By Izhaan Ahmed
A shortage in photocopier toner has resulted in changes in the daily life of NHP faculty and students. The culprit of this change is part of a global issue concerning the disruption of supply chains. During this pandemic, unemployment has skyrocketed, many businesses have closed, and all types of transport have been delayed by COVID scares. As a result of said pandemic-provoked predicaments, supply chains have become extremely fragile and volatile, since missing just one set of workers in the chain may cause month-long delays to the delivery of the product. Likewise, these trends pertain exactly to the shortage of toner at NHP.
This change of plans spontaneously proliferated across the school as tests of all subjects were postponed or made virtual, teachers dusted off old Bluetooth inspection apps and music folders became photo albums organized in preparation for a looming holiday concert.
“It was oddly reminiscent of remote learning...”
Prior to the shortage, there has been controversy surrounding the progressively more digital nature of the school work experience, albeit proven to be an essential resource during early COVID times. Many students have conflicting views on the effects of this toner deficit. For instance, some students are in disagreement with the predicament of virtual tests.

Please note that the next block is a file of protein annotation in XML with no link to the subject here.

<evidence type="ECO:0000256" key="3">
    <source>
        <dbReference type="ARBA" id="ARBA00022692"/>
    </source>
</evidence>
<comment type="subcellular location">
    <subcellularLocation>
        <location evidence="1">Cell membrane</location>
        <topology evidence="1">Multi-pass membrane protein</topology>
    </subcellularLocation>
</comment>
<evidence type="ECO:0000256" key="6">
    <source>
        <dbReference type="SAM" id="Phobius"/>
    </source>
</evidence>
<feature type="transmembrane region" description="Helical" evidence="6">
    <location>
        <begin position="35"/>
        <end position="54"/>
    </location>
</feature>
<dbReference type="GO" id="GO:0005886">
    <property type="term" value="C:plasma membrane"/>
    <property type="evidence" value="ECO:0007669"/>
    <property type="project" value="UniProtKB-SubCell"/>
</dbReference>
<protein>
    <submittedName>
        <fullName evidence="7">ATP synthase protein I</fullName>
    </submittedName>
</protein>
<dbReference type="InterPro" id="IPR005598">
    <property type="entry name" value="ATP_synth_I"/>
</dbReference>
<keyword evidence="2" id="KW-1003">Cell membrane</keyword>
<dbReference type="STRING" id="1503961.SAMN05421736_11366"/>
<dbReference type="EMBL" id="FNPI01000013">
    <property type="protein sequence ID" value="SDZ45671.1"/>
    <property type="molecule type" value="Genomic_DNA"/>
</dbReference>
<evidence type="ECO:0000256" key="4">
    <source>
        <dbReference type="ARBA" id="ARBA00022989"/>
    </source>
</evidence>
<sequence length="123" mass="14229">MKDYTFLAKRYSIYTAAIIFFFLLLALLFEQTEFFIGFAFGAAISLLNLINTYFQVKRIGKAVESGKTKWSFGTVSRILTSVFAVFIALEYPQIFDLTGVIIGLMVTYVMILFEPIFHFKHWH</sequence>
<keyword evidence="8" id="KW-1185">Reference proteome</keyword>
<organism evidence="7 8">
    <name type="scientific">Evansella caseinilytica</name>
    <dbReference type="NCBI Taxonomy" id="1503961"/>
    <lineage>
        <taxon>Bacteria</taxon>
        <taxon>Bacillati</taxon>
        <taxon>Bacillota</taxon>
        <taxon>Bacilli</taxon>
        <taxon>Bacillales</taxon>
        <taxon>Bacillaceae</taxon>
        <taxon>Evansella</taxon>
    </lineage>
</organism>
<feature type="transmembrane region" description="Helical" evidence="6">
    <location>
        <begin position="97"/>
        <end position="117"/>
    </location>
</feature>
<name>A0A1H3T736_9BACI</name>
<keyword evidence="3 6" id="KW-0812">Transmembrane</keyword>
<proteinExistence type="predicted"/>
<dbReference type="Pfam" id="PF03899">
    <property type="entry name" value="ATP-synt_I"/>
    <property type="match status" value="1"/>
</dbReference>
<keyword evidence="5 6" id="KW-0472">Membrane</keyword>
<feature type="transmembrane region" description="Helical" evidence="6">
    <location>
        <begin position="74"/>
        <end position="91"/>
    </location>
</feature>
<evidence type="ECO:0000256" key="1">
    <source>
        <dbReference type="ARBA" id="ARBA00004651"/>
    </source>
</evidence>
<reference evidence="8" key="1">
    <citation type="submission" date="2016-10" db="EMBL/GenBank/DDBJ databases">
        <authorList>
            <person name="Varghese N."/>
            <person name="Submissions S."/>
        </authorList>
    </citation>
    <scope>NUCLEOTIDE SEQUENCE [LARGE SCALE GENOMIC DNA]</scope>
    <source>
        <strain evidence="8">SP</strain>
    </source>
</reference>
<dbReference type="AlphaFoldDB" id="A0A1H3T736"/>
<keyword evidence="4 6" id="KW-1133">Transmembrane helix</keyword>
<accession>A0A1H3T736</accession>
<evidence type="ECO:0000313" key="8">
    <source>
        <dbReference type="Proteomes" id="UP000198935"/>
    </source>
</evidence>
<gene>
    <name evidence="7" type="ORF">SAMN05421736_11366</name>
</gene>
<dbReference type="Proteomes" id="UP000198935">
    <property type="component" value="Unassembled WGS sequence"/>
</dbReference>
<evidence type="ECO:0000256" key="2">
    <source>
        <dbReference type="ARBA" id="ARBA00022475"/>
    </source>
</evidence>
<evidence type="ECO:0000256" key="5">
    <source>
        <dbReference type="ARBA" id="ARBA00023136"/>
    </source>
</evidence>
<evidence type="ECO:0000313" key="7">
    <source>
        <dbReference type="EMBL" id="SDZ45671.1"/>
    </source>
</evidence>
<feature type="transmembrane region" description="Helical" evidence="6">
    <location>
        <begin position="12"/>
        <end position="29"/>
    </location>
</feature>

“Taking an English test online was a lot less stressful considering there were no distractions such as students rapidly flipping through papers. Referring back to passages and questions was much easier when you could simply scroll up and down rather than repeatedly flip pages,” said junior Helee Shukla.
“I didn’t like the recent change, and I would definitely prefer tests to be on paper since it is more efficient and easy,” said senior Henry Kang.
Despite the shortage, teachers are practically unable to dismiss tests for over a month, so different methods of testing have been attempted with varying degrees of success. Many teachers have converted tests to Google Forms, a tool that is practical to use and near-universal to recognition. AP teachers have also used AP Classroom as a substitute to the usual multiple choice. Some teachers have miraculously had tests printed out from whatever source they could find.
Artwork by Sabeena Ramdarie
A shortage in toner has caused the cherished printer to now be off limits.
Despite safeguards, the occasional fault in the test score, the test bank, trying to submit the assignment and trying to access the assignment are inevitable and frequent in any given classroom.
“It ended up causing a lot of trouble taking tests, since we had to resort to the browser lockdown and other methods of taking the tests on our iPads. For the most part though, not much changed besides that aspect of the classroom,” said junior Taseen Tanzil.
Arguments arise regarding the extent that the event has disrupted the status quo, and many argue that the effects have been minuscule at best. Most assignments are centered on digital work, and an infrastructure for technology is constantly expanding and has only been exacerbated by the pandemic, proving such tools to be useful.
“It didn't really impact anything other than some tests having to be put online. It was oddly reminiscent of remote learning given that we'd just moved back to paper tests when we came this year,” said junior David Ren.
Nonetheless, the toner shortage has inevitably caused a few more gray hairs from a novel flurry of technological issues.